8 Books I Love About Female Friendship

It’s been a hot minute since I read a book I felt absolutely compelled to tell everyone about. Don’t get me wrong, I’ve read some GREAT books this year. The Shadow of the Wind was my faithful and beloved companion throughout China and a pure delight from start to finish. But Text Me When You Get Home: The Evolution and Triumph of Modern Female Friendships spurred in me an entirely different type of book love — the type where I found myself striking up conversations with strangers on the subway just to tell them about this book. It not only compelled me with its writing but it felt like someone was telling, and celebrating, my own story within its pages and how often does that happen?

In Text Me When You Get Home, journalist Kayleen Schaefer writes about society’s changing perspective of female friendship from casual, catty interactions to life defining relationships. Schaefer shares her own experiences of shying away from female friendships growing up because of the perceptions she was saturated with by the media that female friendships were dramatic, emotional, and backstabbing (something I definitely relate to). There was more of an importance to be “one of the guys.” But in her late 20s, after breaking up with her boyfriend of nine years to chase her career dreams, Schaefer learned just how important her female friendships were as they evolved into her chosen family. At its core, this novel begs the question: What if we stopped treating friendships as the side relationships in our lives and treated them with the same sacredness we would a familial or romantic relationship?

While the novel is centered around female friendships, I think it’s a must read for anyone of any sex or gender because at its core, Text Me When You Get Home is a love letter to the friendships that give our life shape and color and support. It’s a validation that the way we chose to prioritize and navigate our adult friendships, with loyalty and unconditional care, is completely worthwhile. From the first paragraph, I was texting my best friends copies of this quote:

“Text me when you get home. Usually it’s late when women say this to each other, the end of a night that at some point felt thrilling. We might have been at dinner, a concert, a cocktail. We might have been just hanging out talking even though we knew we’d be tired the next day. Maybe we shared secrets or surprise compliments (or both). Maybe we danced. Maybe we hugged with total joy. Maybe we were buoyed by booze or maybe we just felt light because of our love for each other. My best friend Ruthie, who lives a few blocks from me in Brooklyn, and I say it to each other after these kinds of nights. “I love you,” one of us will say. “Text me when you get home,” the other will say. We’re saying the same thing.”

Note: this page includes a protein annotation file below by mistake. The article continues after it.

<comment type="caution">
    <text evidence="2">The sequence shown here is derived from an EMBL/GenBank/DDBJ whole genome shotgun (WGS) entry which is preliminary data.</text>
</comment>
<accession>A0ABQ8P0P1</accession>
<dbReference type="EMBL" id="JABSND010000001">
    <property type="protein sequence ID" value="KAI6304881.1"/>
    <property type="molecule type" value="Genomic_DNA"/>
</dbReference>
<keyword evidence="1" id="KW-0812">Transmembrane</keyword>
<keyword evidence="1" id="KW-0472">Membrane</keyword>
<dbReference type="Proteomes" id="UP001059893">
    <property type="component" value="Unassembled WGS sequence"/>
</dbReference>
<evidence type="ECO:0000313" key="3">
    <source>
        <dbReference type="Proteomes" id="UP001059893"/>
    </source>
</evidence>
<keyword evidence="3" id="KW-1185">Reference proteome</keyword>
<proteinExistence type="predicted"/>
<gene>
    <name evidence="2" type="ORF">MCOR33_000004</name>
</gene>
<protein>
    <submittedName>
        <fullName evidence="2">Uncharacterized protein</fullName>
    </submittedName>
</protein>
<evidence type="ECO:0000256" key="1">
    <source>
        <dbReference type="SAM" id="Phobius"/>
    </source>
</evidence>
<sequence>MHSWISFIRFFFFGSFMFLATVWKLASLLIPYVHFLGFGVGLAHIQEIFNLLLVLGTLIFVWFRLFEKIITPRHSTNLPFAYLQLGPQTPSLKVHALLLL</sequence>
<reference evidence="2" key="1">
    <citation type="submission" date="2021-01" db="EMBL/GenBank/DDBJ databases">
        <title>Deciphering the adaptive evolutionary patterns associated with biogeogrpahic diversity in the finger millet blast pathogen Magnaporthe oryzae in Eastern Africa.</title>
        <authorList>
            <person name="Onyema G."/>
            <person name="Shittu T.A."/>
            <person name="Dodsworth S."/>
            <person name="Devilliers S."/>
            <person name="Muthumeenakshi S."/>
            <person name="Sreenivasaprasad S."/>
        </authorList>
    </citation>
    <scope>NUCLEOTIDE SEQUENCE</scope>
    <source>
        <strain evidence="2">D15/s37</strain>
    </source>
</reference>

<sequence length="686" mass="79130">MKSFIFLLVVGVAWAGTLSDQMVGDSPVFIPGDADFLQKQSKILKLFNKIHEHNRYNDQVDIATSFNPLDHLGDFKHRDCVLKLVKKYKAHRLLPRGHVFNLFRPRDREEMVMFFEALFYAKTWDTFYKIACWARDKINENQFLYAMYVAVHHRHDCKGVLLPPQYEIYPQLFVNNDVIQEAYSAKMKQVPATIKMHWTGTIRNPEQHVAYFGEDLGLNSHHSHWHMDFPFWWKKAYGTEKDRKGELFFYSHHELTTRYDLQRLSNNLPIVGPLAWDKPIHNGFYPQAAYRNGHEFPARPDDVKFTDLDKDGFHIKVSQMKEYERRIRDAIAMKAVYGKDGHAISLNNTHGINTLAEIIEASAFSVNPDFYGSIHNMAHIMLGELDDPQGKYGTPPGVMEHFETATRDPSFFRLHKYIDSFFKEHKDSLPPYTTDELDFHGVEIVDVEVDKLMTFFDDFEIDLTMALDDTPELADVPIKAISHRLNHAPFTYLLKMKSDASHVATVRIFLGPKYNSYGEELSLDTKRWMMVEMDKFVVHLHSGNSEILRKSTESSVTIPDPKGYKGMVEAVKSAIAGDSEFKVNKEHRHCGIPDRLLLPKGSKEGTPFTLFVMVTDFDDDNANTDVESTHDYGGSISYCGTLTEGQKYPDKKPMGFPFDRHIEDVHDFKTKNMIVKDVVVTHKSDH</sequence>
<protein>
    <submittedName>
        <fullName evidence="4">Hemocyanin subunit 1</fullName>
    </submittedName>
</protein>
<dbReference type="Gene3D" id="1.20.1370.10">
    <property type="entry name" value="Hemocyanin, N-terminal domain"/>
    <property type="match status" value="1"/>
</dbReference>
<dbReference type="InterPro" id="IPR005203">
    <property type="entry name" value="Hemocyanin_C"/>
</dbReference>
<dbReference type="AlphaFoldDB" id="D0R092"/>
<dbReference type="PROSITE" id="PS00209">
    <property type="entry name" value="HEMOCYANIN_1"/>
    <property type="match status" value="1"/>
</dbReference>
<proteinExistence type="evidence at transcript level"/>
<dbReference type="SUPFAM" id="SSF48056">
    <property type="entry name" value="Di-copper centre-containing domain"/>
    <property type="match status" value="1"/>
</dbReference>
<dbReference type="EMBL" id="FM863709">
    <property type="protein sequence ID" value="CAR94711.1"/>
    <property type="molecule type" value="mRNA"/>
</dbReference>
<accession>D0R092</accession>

I mean, COME ON! MY HEART! And that was page one! I don’t have a book in my apartment more highlighted and dog eared than this one because it gives words to all the ways I feel about my friends. For those I’ve been friends with now for 5, 10, 15 years, the word best friend no longer feels big enough. They’re my family or rather, my fate mates — a term I made up to describe the people I believe I was meant to know.

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Must Be Love on the Brain: The Chemistry of Crushes

Looking into my crush’s cinnamon brown eyes, I suddenly realized he had asked me a question, a question which I had not heard because I was so engrossed in the symmetry of his face.

I had two options here: I could either assume the identity of a rational human being and ask him to repeat himself OR I could attempt to outrun the blush heading north from the base of my neck and just say any answer that came to mind. Caught in the eye of a dopamine tornado, I chose the later option hoping that my crush had asked what was holding up the salad line. He had not and what started as just an awkward silence quickly turned into a confused awkward silence broken up occasionally by a lunch order.

I wish I could tell you this was an isolated incident. That outside of this one crush on a California boy, who at the time had been assigned the desk next to me, I was the Lady Casanova of crushes, just collecting heart eye emojis with my continuous talk of consent and graphic novels. But the truth is, I don’t crush crushes, crushes crush me.